Above: An artist's conception of King Philip's War
According to Daniel Mandell's new book (page 134), King Philip's War was "the bloodiest war in American history in terms of its proportionate effect on a region." Of an estimated population of 80,000 people, almost 9,000 were killed, two-thirds of them were Native Americans. As Mandell tells it (on page 135), the six thousand Indian deaths resulted from combat, disease, and hunger. Furthermore, another two thousand Indians left New England as refugees; and "about one thousand were sold into slavery and certain death in the West Indies."
So, if we can be callous enough to look at the big picture of all of that misfortune, we might say that the upshot of King Philip's War was that Indians became a significantly smaller and weaker minority in New England in a short amount of time.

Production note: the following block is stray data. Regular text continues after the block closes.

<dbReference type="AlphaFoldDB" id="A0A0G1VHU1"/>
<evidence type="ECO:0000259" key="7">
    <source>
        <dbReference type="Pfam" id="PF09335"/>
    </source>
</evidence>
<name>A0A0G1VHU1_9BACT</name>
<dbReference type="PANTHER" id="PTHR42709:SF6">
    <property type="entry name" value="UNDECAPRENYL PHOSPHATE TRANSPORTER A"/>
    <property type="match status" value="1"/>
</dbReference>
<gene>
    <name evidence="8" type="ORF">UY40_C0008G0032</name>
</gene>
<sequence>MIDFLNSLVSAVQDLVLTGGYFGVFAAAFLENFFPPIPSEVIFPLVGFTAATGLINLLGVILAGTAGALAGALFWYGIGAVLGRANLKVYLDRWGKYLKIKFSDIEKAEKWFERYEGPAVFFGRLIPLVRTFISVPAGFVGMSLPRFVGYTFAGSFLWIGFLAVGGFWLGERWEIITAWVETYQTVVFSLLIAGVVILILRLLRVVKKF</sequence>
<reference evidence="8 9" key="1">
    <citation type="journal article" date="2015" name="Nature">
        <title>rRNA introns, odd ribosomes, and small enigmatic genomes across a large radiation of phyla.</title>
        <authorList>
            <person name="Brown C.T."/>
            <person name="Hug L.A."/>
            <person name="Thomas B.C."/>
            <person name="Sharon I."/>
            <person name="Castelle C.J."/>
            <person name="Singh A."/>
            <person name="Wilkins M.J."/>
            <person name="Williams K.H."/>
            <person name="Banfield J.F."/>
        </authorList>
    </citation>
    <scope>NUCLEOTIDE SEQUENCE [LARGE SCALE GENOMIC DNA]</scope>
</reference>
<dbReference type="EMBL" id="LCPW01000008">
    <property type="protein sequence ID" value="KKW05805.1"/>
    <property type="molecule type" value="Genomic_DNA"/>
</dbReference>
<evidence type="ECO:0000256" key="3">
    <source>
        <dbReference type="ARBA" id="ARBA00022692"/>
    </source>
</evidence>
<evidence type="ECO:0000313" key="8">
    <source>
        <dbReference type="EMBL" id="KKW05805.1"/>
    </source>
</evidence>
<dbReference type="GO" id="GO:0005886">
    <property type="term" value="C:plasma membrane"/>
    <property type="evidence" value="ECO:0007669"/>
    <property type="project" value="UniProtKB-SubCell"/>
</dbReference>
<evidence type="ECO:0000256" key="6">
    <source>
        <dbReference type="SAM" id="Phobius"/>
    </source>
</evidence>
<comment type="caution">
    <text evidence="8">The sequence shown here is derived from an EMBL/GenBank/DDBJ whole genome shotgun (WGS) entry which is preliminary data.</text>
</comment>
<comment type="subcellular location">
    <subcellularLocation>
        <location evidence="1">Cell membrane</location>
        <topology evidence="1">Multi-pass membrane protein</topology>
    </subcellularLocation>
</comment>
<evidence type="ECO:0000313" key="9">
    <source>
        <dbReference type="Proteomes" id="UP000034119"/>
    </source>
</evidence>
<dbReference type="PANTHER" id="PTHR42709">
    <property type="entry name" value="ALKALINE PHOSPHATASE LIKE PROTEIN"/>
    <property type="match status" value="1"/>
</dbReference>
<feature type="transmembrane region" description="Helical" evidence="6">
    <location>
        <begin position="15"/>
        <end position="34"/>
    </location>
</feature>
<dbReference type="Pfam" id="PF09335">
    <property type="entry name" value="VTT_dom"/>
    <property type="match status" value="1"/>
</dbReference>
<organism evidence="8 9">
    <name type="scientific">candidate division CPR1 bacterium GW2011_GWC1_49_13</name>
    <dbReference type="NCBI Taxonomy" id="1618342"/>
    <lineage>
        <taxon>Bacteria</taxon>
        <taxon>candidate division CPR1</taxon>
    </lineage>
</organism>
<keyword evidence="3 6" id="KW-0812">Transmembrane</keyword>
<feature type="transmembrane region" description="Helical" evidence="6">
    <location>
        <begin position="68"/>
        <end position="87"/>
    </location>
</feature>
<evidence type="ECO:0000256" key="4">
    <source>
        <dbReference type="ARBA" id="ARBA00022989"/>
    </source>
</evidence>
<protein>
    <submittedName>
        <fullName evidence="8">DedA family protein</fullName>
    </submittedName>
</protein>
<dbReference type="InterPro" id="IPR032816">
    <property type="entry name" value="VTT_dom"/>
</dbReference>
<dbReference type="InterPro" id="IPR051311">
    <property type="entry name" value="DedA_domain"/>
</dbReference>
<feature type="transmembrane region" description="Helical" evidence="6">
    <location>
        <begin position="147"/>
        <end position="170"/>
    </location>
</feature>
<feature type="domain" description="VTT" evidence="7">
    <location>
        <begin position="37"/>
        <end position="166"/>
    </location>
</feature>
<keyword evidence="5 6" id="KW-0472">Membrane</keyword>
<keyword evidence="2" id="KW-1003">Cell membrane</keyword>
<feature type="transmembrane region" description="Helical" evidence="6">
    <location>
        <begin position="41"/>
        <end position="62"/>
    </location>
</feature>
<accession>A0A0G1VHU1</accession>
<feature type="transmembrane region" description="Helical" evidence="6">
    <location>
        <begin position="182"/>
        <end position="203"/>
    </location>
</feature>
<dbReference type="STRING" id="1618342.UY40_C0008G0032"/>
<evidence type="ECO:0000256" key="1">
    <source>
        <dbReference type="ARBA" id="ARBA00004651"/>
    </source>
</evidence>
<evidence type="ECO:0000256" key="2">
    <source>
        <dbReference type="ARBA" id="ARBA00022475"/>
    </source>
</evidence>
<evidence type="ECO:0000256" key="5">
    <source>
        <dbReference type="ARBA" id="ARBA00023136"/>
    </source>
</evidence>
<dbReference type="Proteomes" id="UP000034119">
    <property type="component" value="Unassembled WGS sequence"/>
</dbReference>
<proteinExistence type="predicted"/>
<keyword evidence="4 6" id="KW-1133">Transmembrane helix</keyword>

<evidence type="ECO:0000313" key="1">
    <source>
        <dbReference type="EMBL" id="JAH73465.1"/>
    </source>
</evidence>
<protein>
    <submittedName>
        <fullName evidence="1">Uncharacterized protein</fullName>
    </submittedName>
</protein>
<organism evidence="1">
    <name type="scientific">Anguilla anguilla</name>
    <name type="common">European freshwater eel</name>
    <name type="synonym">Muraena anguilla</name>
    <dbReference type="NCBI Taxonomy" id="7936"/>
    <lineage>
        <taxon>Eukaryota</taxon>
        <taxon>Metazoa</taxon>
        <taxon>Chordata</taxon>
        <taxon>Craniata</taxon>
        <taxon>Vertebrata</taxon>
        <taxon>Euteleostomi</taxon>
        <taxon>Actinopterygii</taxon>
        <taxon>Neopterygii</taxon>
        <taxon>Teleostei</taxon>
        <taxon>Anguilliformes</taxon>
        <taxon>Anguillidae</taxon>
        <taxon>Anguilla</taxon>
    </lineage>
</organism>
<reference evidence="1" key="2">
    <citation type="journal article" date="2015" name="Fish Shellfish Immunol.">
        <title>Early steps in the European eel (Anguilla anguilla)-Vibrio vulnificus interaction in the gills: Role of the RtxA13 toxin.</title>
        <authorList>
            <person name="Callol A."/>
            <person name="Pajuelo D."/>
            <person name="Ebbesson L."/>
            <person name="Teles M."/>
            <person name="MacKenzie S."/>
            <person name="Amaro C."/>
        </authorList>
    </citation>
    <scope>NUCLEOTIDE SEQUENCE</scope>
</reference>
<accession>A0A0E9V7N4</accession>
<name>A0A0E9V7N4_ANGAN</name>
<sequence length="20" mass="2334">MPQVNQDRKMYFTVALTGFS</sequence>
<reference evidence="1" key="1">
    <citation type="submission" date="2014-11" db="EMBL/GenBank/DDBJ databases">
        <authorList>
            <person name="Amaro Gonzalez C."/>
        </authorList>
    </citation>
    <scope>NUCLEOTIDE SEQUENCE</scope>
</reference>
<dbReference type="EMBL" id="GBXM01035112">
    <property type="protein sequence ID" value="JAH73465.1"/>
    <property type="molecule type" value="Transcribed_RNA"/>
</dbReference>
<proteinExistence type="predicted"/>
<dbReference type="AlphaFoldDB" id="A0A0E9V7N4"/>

Nevertheless, as you have seen elsewhere in this blog, Native communities did survive in various ways. And, just as before, religion played a role. According to Mandell, "Christianity became an even more significant aspect of Indian life" after the disastrous war. He specifically mentions the Mohegans, Niantics, Pequots and Narragansetts who "formed their own churches, and developed a host of talented and famous Native preachers." As you may already know, Mandell has the Brothertown Indians in mind when he makes this statement.